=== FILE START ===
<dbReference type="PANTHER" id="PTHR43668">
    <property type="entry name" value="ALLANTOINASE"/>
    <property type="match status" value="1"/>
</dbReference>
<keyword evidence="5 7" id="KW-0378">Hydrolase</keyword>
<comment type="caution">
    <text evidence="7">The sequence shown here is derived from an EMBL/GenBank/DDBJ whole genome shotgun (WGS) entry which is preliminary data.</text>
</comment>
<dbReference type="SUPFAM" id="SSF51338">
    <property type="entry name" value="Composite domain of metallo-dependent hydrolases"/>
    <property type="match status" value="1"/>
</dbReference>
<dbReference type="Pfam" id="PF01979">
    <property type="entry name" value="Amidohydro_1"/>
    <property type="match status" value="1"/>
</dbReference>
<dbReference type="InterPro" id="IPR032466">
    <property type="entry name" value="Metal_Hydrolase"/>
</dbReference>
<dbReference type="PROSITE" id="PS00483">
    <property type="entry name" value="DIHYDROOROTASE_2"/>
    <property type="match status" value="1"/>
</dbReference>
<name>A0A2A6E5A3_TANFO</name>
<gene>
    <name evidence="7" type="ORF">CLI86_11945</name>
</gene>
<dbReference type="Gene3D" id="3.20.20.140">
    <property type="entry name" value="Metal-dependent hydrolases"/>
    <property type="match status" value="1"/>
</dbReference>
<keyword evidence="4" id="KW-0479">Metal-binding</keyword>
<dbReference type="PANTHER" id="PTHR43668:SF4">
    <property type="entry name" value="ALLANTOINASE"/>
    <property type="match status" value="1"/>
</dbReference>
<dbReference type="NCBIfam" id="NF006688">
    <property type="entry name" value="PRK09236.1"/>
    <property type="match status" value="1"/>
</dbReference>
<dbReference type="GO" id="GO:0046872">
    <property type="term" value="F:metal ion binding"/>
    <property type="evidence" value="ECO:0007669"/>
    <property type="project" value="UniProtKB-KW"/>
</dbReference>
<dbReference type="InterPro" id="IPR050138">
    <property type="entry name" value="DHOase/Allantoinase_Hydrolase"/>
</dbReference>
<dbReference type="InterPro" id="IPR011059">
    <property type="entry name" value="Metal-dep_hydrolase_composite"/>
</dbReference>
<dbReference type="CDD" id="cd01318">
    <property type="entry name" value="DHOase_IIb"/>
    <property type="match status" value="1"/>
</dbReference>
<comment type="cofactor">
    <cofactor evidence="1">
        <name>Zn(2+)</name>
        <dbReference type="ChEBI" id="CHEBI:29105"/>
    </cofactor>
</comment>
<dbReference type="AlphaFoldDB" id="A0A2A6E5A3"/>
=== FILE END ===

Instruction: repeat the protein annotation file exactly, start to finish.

<dbReference type="PANTHER" id="PTHR43668">
    <property type="entry name" value="ALLANTOINASE"/>
    <property type="match status" value="1"/>
</dbReference>
<keyword evidence="5 7" id="KW-0378">Hydrolase</keyword>
<comment type="caution">
    <text evidence="7">The sequence shown here is derived from an EMBL/GenBank/DDBJ whole genome shotgun (WGS) entry which is preliminary data.</text>
</comment>
<dbReference type="SUPFAM" id="SSF51338">
    <property type="entry name" value="Composite domain of metallo-dependent hydrolases"/>
    <property type="match status" value="1"/>
</dbReference>
<dbReference type="Pfam" id="PF01979">
    <property type="entry name" value="Amidohydro_1"/>
    <property type="match status" value="1"/>
</dbReference>
<dbReference type="InterPro" id="IPR032466">
    <property type="entry name" value="Metal_Hydrolase"/>
</dbReference>
<dbReference type="PROSITE" id="PS00483">
    <property type="entry name" value="DIHYDROOROTASE_2"/>
    <property type="match status" value="1"/>
</dbReference>
<name>A0A2A6E5A3_TANFO</name>
<gene>
    <name evidence="7" type="ORF">CLI86_11945</name>
</gene>
<dbReference type="Gene3D" id="3.20.20.140">
    <property type="entry name" value="Metal-dependent hydrolases"/>
    <property type="match status" value="1"/>
</dbReference>
<keyword evidence="4" id="KW-0479">Metal-binding</keyword>
<dbReference type="PANTHER" id="PTHR43668:SF4">
    <property type="entry name" value="ALLANTOINASE"/>
    <property type="match status" value="1"/>
</dbReference>
<dbReference type="NCBIfam" id="NF006688">
    <property type="entry name" value="PRK09236.1"/>
    <property type="match status" value="1"/>
</dbReference>
<dbReference type="GO" id="GO:0046872">
    <property type="term" value="F:metal ion binding"/>
    <property type="evidence" value="ECO:0007669"/>
    <property type="project" value="UniProtKB-KW"/>
</dbReference>
<dbReference type="InterPro" id="IPR050138">
    <property type="entry name" value="DHOase/Allantoinase_Hydrolase"/>
</dbReference>
<dbReference type="InterPro" id="IPR011059">
    <property type="entry name" value="Metal-dep_hydrolase_composite"/>
</dbReference>
<dbReference type="CDD" id="cd01318">
    <property type="entry name" value="DHOase_IIb"/>
    <property type="match status" value="1"/>
</dbReference>
<comment type="cofactor">
    <cofactor evidence="1">
        <name>Zn(2+)</name>
        <dbReference type="ChEBI" id="CHEBI:29105"/>
    </cofactor>
</comment>
<dbReference type="AlphaFoldDB" id="A0A2A6E5A3"/>